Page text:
Drawing a 1/4″ diameter circle on a post-it note and sticking that to the wall, I can point my outstretched arm and finger at it, point-blank range, and see that *most* of the time, my wobble really is inside that circle. If I were holding my Springfield Armory 1911 and able to release the shot without disturbing anything (hah!), I’d almost certainly have a scoring hit, 5-ring or better (wind, ammunition, lock-up and all sorts of other factors permitting, of course).

But to be completely honest, when my finger is pointed at the circle on the Post-It note, I occasionally lurch outside the circle or my attention drifts and so does my point of aim. And to make matters worse, I still jerk the gun when releasing shots far more often than I’d like to admit. So, for me, that 1/4″ of motion at the tip of the gun is a goal toward which I’m working, but not a reality I can repeat on every shot.

For those who aspire to High Master status, here are the numbers of interest. The “X” ring is 1.695″ in diameter. Assuming a gun that shoots sub 1″ groups at 50 yards (which is quite a feat in itself), the shooter’s wobble must be within a 0.02825″ circle, just a little bit smaller than 1/32″ (0.03125).

Have you ever watched the tip of the muzzle when a High Master is shooting? I have, and the stillness they can achieve is truly astonishing. You’re looking at a wobble of less than 1/32″ all the way out at the end of the High Master’s arm, at the tip of the muzzle. Amazing!

Does that mean that when I score an “X” that I’ve held the gun to 1/32″ and released the shot?

Hah, don’t I wish!

Far more likely is that the error from the wobble at the instant of release was added to the gun’s error on that shot, and that when those two errors were combined with my jerk and lurch, well, I just got lucky.

But it is also true that as my trigger control improves and my wobble shrinks and the lurches become less and less frequent, the probability of punching out the “X” does improve.

Finally, it’s worth asking when should I have a competition grade barrel fitted to my factory Springfield Armory Mil-Spec?

Well, if the gun has a 6″ group at 50 yards, my gut-feel is that when my ability is penalized more than 25% because of the gun, then it’s time to get it fixed. Roughly speaking, that means that when my shots are consistently within the 6 ring or better, it’s time to fix the gun.

Do I believe these numbers? Do they sound credible? Do they match my experience?

Yes.

When my arm is rock steady and I release a shot well, it scores. But when my arm lurches and the shot goes, it’s not even in the paper. And similarly, when I jerk or heel or milk the gun while releasing the shot, it’s “Hello paster!”

At the next competition, try this. When you finish your slow fire, put your gun down, take a couple of steps back and pick out the best shooter there and watch the tip of his/her gun against some distant object while they release the shot. For some of the shooters I’ve watched like this, the wobble is imperceptable — I couldn’t see any movement at all from where I was standing. That doesn’t mean they have no wobble, but just that it is very, very hard to see.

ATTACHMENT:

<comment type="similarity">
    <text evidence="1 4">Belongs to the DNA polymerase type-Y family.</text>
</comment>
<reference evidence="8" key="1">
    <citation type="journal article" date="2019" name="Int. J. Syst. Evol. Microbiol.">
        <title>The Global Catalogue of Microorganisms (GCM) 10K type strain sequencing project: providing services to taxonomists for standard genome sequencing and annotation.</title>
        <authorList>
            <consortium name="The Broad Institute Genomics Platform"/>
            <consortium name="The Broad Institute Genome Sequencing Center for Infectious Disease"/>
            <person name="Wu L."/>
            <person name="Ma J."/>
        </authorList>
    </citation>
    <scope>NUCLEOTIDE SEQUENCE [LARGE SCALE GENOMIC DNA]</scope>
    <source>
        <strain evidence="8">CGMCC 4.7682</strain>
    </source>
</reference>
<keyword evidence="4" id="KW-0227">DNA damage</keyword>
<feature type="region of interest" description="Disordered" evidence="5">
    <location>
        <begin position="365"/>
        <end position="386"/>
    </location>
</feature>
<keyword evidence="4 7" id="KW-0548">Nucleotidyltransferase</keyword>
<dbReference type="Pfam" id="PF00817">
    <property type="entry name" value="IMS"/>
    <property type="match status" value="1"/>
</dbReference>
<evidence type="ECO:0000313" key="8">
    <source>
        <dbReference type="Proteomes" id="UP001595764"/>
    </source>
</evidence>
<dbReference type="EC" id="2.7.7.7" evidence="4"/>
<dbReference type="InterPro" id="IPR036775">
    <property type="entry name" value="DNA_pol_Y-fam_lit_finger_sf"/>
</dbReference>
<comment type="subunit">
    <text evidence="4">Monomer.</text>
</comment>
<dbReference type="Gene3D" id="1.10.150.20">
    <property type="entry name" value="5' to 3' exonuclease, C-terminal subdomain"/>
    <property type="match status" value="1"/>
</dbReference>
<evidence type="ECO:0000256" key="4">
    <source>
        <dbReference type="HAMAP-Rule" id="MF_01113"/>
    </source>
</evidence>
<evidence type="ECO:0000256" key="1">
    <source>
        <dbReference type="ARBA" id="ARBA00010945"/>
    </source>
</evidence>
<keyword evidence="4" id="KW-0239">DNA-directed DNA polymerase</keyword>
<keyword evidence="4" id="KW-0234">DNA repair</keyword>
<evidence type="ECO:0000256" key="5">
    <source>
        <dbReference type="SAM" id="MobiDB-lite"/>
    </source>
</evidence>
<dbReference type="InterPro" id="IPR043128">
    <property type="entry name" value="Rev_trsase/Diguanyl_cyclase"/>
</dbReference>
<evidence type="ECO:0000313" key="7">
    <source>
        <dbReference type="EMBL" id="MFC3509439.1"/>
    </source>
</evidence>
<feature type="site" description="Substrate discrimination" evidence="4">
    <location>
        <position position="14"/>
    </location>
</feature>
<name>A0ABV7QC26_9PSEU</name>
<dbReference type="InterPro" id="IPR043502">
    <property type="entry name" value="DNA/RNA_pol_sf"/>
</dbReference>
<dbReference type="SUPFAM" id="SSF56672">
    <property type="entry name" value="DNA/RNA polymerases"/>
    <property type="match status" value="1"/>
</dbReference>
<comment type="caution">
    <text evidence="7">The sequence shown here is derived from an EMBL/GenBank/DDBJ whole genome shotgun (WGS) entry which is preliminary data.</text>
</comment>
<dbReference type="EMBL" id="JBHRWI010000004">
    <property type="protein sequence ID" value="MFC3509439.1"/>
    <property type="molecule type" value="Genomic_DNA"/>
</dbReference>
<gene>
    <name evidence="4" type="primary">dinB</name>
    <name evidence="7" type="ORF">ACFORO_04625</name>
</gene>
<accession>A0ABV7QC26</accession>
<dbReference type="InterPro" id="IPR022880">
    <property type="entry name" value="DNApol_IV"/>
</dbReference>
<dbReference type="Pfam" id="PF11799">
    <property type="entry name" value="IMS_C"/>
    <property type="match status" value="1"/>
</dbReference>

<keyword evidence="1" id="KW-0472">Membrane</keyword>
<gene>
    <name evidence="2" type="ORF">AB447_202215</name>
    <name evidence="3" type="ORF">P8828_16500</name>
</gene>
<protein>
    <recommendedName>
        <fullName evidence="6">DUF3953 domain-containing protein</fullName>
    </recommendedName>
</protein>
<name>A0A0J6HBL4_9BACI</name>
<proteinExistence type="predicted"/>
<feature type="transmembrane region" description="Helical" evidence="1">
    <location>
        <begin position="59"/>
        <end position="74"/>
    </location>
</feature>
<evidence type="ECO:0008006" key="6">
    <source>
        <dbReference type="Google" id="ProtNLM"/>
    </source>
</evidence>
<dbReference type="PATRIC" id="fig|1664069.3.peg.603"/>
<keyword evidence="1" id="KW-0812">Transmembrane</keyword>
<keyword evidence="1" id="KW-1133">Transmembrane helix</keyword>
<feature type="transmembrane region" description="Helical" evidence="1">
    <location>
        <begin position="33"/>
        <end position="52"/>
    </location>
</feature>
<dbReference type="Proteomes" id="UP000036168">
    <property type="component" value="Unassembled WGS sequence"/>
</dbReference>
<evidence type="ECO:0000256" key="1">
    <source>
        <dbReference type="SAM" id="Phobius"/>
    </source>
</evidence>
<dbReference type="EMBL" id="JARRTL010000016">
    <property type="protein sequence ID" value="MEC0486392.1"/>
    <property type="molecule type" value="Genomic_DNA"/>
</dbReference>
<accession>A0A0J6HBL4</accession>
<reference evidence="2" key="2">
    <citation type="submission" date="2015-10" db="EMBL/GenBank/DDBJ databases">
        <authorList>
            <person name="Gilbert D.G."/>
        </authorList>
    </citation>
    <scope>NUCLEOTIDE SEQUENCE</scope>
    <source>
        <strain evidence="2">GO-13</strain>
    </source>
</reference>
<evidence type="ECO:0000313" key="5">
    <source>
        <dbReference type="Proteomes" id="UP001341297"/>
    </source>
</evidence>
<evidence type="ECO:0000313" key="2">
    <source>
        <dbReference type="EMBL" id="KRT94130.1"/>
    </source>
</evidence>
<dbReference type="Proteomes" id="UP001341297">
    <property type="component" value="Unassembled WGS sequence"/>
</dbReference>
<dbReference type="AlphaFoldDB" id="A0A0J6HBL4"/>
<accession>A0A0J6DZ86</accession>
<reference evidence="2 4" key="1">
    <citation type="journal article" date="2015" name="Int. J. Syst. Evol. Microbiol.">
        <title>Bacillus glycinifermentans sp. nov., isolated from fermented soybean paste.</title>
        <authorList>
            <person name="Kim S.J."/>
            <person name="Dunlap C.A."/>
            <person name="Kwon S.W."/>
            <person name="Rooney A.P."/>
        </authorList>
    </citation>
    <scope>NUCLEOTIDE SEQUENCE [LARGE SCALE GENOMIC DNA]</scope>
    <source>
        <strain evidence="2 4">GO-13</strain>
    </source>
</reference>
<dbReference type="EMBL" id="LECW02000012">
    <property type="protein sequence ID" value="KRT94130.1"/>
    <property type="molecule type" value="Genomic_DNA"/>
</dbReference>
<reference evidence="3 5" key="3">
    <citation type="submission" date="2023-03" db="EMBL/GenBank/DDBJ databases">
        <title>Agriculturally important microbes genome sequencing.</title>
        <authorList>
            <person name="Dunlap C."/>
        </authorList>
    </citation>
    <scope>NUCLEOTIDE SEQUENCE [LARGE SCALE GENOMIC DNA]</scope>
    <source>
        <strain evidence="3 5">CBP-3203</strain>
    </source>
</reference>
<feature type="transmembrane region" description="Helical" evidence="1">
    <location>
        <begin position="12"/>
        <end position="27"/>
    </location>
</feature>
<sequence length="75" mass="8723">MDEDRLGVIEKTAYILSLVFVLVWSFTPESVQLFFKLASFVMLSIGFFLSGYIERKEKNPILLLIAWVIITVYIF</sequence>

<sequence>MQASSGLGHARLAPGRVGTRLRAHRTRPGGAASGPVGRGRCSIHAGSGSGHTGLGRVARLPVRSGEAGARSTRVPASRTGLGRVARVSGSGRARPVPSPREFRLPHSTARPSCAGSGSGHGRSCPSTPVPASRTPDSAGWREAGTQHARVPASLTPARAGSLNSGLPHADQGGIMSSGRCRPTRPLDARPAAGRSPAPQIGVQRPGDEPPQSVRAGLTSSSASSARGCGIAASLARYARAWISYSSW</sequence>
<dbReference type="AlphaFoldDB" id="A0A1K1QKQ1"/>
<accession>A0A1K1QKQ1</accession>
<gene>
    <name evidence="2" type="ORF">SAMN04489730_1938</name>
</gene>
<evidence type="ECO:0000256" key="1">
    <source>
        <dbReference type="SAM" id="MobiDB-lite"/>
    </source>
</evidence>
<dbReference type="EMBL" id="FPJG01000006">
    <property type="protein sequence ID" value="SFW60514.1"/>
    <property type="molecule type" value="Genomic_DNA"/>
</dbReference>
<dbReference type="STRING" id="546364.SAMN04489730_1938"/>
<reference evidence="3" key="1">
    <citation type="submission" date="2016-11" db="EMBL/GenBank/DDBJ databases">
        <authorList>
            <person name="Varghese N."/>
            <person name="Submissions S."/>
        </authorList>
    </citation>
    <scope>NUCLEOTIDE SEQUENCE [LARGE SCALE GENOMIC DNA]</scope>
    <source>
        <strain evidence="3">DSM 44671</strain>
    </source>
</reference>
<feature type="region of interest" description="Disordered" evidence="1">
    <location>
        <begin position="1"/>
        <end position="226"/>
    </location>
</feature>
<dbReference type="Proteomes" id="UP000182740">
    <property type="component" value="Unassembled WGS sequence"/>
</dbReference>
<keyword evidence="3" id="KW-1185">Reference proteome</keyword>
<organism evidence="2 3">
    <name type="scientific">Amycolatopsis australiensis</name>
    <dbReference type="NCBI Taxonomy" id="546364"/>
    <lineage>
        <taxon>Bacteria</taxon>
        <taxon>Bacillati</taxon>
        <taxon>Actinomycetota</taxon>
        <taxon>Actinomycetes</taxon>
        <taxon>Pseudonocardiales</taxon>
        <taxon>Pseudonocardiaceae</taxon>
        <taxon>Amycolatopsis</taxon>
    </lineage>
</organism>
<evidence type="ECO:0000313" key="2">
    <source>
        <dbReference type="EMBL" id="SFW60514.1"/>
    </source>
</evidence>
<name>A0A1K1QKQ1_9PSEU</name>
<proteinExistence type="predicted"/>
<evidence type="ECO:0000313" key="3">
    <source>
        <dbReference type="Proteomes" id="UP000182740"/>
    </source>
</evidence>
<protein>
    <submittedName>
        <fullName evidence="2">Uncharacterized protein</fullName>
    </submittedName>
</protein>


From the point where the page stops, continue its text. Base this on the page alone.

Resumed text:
After all, how far away can you see 1/32″ of motion?

1 thought on “Science-Up the Wobble

  1. I have a bachelor’s degree in math and i understand what your reasoning is but i happen to shoot bullseye matches and your reasoning is wrong. in reality-if you shoot properly you do not let your arm pivot on the shoulder. what happens is as you have your natural wobble area and decide to start applying pressure on the trigger the front and rear sights are supposed to be aligned with each other perfectly (with respect to each other) and that perfect sight picture moves around on the target. in other words. you keep the front and rear sight matched exactly even though it moves around on the target down range. if your arm, wrist, and hand were solid and you pivot at the shoulder a tiny bit (as you are reasoning) then your front and rear sight would be off from each other. so when done properly- to prevent misaligning, if the arm and gun wobbles up, then the turns down a tiny bit to make the front sight and rear sight still be aligned even though they are together pointing a little higher on the target down range. by aiming this way you can have a little more acuracy down range with the same given wobble.

    truth is, however. that what moves your shot around down range are moreso your smooth (surprize) trigger, how straight back the trigger is pulled. and all the other details of breathing and stance and finger pressurs on the gun than the wobble. everyone has somewhat wobble but the other facters determine the score more.